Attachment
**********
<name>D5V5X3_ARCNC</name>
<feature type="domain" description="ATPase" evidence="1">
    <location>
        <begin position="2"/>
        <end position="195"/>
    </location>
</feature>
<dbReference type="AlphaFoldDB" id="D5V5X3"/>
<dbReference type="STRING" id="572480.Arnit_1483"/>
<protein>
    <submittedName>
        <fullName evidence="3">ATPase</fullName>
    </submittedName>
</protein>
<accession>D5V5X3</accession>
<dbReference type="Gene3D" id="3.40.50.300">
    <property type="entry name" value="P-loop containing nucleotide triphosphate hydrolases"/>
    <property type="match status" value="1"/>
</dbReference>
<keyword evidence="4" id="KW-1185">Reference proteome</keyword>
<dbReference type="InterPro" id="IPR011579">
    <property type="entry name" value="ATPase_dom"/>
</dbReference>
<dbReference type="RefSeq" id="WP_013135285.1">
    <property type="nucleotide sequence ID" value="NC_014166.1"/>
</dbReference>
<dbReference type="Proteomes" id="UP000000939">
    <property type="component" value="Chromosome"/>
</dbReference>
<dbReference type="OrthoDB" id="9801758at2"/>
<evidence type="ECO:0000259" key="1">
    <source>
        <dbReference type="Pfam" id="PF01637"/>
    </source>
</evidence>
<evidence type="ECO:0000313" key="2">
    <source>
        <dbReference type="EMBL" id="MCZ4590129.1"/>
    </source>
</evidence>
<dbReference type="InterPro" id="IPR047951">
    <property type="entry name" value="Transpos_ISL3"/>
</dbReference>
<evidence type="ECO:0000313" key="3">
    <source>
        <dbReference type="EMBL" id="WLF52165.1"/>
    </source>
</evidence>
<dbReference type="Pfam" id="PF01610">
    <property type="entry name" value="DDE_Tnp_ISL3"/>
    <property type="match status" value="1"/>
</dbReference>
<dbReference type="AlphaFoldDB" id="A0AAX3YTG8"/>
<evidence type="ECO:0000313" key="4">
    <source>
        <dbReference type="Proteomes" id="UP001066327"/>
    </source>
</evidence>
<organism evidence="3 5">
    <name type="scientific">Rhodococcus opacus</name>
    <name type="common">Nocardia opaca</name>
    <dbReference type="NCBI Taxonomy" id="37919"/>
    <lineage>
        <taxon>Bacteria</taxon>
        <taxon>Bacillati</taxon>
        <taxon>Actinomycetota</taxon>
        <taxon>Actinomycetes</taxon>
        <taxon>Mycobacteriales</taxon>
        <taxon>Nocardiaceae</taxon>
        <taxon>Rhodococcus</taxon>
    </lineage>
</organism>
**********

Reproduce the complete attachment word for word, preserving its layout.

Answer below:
<name>D5V5X3_ARCNC</name>
<feature type="domain" description="ATPase" evidence="1">
    <location>
        <begin position="2"/>
        <end position="195"/>
    </location>
</feature>
<dbReference type="AlphaFoldDB" id="D5V5X3"/>
<dbReference type="STRING" id="572480.Arnit_1483"/>
<protein>
    <submittedName>
        <fullName evidence="3">ATPase</fullName>
    </submittedName>
</protein>
<accession>D5V5X3</accession>
<dbReference type="Gene3D" id="3.40.50.300">
    <property type="entry name" value="P-loop containing nucleotide triphosphate hydrolases"/>
    <property type="match status" value="1"/>
</dbReference>
<keyword evidence="4" id="KW-1185">Reference proteome</keyword>
<dbReference type="InterPro" id="IPR011579">
    <property type="entry name" value="ATPase_dom"/>
</dbReference>
<dbReference type="RefSeq" id="WP_013135285.1">
    <property type="nucleotide sequence ID" value="NC_014166.1"/>
</dbReference>
<dbReference type="Proteomes" id="UP000000939">
    <property type="component" value="Chromosome"/>
</dbReference>
<dbReference type="OrthoDB" id="9801758at2"/>
<evidence type="ECO:0000259" key="1">
    <source>
        <dbReference type="Pfam" id="PF01637"/>
    </source>
</evidence>
<evidence type="ECO:0000313" key="2">
    <source>
        <dbReference type="EMBL" id="MCZ4590129.1"/>
    </source>
</evidence>
<dbReference type="InterPro" id="IPR047951">
    <property type="entry name" value="Transpos_ISL3"/>
</dbReference>
<evidence type="ECO:0000313" key="3">
    <source>
        <dbReference type="EMBL" id="WLF52165.1"/>
    </source>
</evidence>
<dbReference type="Pfam" id="PF01610">
    <property type="entry name" value="DDE_Tnp_ISL3"/>
    <property type="match status" value="1"/>
</dbReference>
<dbReference type="AlphaFoldDB" id="A0AAX3YTG8"/>
<evidence type="ECO:0000313" key="4">
    <source>
        <dbReference type="Proteomes" id="UP001066327"/>
    </source>
</evidence>
<organism evidence="3 5">
    <name type="scientific">Rhodococcus opacus</name>
    <name type="common">Nocardia opaca</name>
    <dbReference type="NCBI Taxonomy" id="37919"/>
    <lineage>
        <taxon>Bacteria</taxon>
        <taxon>Bacillati</taxon>
        <taxon>Actinomycetota</taxon>
        <taxon>Actinomycetes</taxon>
        <taxon>Mycobacteriales</taxon>
        <taxon>Nocardiaceae</taxon>
        <taxon>Rhodococcus</taxon>
    </lineage>
</organism>